Are you an avid outdoorsman / woman? Regardless of the talent, having any set of skills pertaining to the outdoors is enviable indeed, especially when it comes to dating. And with Valentine’s Day in sight, what better excuse is there to share your expertise and passion with a loved one? Hell, why do you even need an excuse? Because the real secret is that the outdoors date is one of the hottest around, even in the dead of winter.
The outdoors date is filled with activities that a normal date just doesn’t have. Ever have a significant other complain that there’s no “adventure” left in your relationship? Sounds like a perfect opportunity to take them skydiving! Just kidding … but only kind of. Taking the date out of the restaurant or movie theater and into the outside world is a perfect way to think outside the box and just maybe, get into someone’s pants. Taking dinner outside and calling it a picnic though, might lack the adventure/novelty you need. However, how extreme is too extreme? You want to surprise and entertain you partner, not throw them out of an airplane (unless they’re into that sort of thing). After all, the idea is they’ll want to do it (and hopefully you) again.
Here are some helpful “dos” and some definite “don’ts” for crafting the perfect outdoors date:
Do. Teach your lover a new set of skills; this establishes a sort of role-playing game. You’re the instructor — your partner, the student. It’s the perfect trust-building exercise. Your lover must learn to trust you 100 hundred percent, and if you don’t blow it, it will do wonders for the rest of your relationship.
Do. If it’s a first or second date, find a way to break the touch barrier. And what better way to do so than by showing your date how to put on a climbing harness? Size their skis perfectly? Roll a kayak?
Do. Appear spontaneous, but have a plan. Try going for a “random” hike through the plantations, only to “stumble upon” a ready-made picnic site for two.
Don’t. Underestimate Mother Nature, or she will cock-block you (for lack of a better term). It could rain, snow, thunderstorm, flood or whatever, and you will be just plain out of luck. It’s important to always have a plan B or C or even Z. Bottom line: When facing the worst, know when to call it a day and head indoors.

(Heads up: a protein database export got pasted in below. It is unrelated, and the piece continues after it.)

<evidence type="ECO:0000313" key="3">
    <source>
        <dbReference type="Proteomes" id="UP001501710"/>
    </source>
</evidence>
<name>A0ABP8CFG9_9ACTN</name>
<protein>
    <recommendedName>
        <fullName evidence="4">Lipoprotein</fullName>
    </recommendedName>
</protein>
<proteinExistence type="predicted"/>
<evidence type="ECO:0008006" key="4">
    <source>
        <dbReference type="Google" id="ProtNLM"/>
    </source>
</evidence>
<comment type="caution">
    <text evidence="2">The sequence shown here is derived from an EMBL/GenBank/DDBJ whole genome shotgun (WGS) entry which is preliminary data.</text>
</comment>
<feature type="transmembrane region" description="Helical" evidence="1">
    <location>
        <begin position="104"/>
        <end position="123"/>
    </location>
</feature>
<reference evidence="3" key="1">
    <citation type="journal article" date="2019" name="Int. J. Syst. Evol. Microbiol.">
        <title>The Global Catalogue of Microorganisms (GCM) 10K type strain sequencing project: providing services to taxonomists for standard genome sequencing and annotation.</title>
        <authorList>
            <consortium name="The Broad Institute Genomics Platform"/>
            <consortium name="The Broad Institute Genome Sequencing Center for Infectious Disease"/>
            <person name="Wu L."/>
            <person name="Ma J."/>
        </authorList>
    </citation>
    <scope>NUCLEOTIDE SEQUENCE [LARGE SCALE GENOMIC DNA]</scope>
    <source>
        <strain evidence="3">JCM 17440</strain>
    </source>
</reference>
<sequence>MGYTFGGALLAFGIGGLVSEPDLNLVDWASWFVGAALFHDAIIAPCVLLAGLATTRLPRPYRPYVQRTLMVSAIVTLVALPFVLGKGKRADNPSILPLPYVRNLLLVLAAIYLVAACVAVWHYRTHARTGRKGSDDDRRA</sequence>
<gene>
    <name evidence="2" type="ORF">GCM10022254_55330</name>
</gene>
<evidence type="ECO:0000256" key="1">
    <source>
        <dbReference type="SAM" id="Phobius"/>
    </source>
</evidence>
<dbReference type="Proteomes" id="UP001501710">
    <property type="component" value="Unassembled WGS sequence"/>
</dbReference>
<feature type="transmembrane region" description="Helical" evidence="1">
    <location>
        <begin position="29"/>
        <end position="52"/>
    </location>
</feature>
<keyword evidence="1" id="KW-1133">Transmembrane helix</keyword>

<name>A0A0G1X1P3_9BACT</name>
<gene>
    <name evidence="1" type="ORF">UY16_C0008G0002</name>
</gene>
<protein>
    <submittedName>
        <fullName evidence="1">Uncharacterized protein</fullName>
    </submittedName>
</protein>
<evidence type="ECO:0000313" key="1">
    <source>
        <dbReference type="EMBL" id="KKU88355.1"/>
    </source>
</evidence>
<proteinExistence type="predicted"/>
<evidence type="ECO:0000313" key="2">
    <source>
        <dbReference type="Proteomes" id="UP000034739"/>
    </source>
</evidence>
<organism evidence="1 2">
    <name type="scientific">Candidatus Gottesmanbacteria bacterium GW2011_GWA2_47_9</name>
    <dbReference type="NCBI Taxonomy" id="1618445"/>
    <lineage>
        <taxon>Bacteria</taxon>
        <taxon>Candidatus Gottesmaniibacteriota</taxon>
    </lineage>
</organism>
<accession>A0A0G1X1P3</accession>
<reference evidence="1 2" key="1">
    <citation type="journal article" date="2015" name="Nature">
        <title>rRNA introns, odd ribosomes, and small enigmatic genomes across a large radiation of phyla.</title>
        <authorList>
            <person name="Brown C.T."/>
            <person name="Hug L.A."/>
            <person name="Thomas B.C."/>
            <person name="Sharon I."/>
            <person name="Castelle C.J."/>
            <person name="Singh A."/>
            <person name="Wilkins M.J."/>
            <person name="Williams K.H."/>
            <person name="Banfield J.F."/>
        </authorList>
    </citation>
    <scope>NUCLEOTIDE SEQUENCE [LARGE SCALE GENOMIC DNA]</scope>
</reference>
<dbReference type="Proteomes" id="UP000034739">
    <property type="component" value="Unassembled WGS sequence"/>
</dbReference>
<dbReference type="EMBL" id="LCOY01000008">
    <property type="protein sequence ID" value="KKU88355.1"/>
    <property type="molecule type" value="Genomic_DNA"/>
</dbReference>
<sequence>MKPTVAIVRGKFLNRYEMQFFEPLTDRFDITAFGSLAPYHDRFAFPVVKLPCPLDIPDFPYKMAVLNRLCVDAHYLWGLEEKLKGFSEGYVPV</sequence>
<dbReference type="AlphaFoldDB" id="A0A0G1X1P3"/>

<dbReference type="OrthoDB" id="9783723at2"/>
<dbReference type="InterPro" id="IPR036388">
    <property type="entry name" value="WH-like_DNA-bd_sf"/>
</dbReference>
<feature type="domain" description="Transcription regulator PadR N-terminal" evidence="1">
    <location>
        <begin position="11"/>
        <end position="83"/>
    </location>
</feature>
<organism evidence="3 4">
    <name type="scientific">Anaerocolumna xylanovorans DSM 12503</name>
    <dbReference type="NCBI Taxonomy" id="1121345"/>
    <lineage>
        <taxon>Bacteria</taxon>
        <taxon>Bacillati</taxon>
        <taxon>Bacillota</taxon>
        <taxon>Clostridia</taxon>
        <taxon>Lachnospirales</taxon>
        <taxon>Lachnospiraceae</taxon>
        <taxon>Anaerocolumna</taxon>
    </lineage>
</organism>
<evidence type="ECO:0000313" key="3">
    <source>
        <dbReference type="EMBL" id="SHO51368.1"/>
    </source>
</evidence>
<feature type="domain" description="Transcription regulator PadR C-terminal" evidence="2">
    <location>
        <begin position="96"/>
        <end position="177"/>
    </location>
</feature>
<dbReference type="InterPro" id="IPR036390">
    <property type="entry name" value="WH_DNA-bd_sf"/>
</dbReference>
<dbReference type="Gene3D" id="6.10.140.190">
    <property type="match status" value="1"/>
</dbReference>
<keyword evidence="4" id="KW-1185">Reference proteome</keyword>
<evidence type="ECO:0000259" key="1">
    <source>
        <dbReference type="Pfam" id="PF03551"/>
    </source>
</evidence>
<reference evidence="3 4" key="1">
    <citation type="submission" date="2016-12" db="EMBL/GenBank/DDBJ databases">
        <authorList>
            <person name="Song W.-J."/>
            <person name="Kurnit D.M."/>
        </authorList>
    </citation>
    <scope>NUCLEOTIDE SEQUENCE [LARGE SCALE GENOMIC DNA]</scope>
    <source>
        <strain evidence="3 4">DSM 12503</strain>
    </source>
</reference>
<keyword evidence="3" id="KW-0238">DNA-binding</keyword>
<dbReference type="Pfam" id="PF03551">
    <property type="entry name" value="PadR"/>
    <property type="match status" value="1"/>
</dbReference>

Don’t. Forget about Maslow’s Hierarchy of Needs. A popular psychology theory bandied about in outdoor education, Abraham Maslow’s hierarchy states that your students need to have all their basic needs met before they can learn anything and have a good time. As it pertains to you and your hot date ice-skating on Beebe Lake, this means making sure your significant other is warm, well fed, comfortable, trusting and not in imminent danger of skating off the waterfall before trying to pull any moves.
Whatever you do, don’t be that “macho” person who takes their girlfriend or boyfriend on a date and proceeds to scare the bejeezus out of them, whether it’s by helping them rediscover a latent fear of heights / drowning / cold, or just by being an insensitive jerk. Every weekend I go climbing at the Gunks, I invariably spot some tool from New York City, screaming at his five-foot two, 100-pound girlfriend to get her butt up a cliff when the nearest hand-holds are a full half foot away. It’s not only a fast way to a break-up, but it potentially ruins an amazing activity for someone, possibly for life.
Remember, patience is the key to a success romp in the woods. Take the time to be gentle and understanding, and your date will go a long way towards that first kiss, building more trust, or best of all, sharing a newfound love of the outdoors! Fail to do so, and your date might just end up on the rocks or crumpled in a heap at the bottom of them.
Original Author: Guy Ross